Runner Up: Jake Barrett/RJ Hively/Seth Simmons

This trio was superb. Barrett was a dominant in the closer’s role for the first half of the season as he struck out 37 over 27.1 innings while walking only nine with a 1.10 WHIP. After his promotion to Mobile, RJ Hively took over the closer’s role when he was brought up from South Bend. Hively picked right up where Barrett left off, striking out 38 in 30.1 innings, allowing 10 walks and positing a 1.25 WHIP. Supporting both closers was Seth Simmons. As a setup man, Simmons did damage on opposing hitters by striking out 106 batters in 73.2 innings. He only walked 30 hitters and only allowed 48 hits on the season. His 1.06 WHIP was particularly incredible when one considers that he was pitching in the California League.

Top 5 Prospects

  1. Jake Barrett, RHP – Barrett looks legit and was very good following his promotion to Mobile. I’m not particularly high on relievers as prospects but Barrett is the kind of guy you make exceptions for. He turned 22 during the season and dominated AA. He’s 6’3” and 230-pounds, so he looks like a guy who can come in night after night and get the job done. He’s got a chance to see the majors in 2014.
  2. Jake Lamb, 3B – it’s a real shame that Lamb got injured but what he did prior to the injury was quite impressive. He was drafted as an advanced college bat and he’s lived up to the billing. I’m not sure how much power he’ll generate but he has bat-to-ball skills and a reasonable idea of the strike zone. He’s worth monitoring closely as he makes his Arizona Fall League debut here shortly.
  3. Evan Marzilli, OF – the center fielder struggled at the dish, striking out 143 times in 136 games. With that said, he was near the team lead in doubles with 27 and showed an ability to steal a base on occasion. Best of all, he was only 22 and time is still on his side. I’m looking for the lefty to open the 2014 season back in Visalia and hopefully see Mobile by midseason.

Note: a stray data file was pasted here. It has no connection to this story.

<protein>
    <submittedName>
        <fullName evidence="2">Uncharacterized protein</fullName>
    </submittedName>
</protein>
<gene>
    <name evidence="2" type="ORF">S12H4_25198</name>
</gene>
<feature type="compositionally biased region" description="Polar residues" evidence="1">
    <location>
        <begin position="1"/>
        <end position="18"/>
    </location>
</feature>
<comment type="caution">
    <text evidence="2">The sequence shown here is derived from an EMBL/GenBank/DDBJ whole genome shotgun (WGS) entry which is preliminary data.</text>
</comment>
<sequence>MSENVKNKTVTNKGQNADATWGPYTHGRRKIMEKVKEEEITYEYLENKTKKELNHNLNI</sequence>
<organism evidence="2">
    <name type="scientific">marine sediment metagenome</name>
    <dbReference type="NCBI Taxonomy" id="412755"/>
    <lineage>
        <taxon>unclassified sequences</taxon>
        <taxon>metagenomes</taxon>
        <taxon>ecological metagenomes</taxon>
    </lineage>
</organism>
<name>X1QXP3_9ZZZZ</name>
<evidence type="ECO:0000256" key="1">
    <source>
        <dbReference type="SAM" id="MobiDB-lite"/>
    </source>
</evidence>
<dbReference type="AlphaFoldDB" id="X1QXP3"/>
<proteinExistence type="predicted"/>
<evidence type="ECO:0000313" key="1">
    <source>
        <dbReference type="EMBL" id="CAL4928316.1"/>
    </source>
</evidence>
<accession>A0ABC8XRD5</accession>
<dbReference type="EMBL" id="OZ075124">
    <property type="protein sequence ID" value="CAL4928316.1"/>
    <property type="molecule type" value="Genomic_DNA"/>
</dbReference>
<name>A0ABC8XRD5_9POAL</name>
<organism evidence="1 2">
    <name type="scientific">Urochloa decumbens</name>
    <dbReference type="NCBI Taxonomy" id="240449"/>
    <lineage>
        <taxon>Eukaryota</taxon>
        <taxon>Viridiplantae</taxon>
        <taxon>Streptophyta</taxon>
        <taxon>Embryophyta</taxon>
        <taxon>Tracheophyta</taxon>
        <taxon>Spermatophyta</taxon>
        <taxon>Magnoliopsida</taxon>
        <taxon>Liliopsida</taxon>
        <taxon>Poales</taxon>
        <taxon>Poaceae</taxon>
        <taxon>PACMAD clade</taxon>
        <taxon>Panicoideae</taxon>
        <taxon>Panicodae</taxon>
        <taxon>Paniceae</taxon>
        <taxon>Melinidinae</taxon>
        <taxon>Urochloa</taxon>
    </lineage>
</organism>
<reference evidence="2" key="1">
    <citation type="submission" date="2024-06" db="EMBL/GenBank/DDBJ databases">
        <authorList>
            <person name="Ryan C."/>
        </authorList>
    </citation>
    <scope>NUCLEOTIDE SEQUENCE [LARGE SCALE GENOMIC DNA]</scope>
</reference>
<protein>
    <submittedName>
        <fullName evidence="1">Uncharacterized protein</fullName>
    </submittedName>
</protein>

4. Sean Jamieson, SS – Jamieson is older than I prefer for the level but his overall game at the plate was solid considering he plays a marquee defensive position. The big question is whether he turned a corner or simply benefitted from the California League’s generosity towards hitters. If the bat continues to play, he could turn into a major league utility guy down the road.
  5. Andrew Barbosa, LHP – love the strikeouts and physical frame, hate the walks, the fly balls and the fact that he’s two years older than most of the other guys in the league. I think he’s a reliever down the road and no one can have too many left-handed bullpen guys, especially those with the ability to strike out righties and lefties. If converted to the ‘pen, his stuff will play up even further and he could move quick.

One Response to Minor League Review: Visalia Rawhide

  1. […] in case you missed my earlier write-up of the Visalia Rawhide and the park effects of playing in the California League, you should read it if only for the […]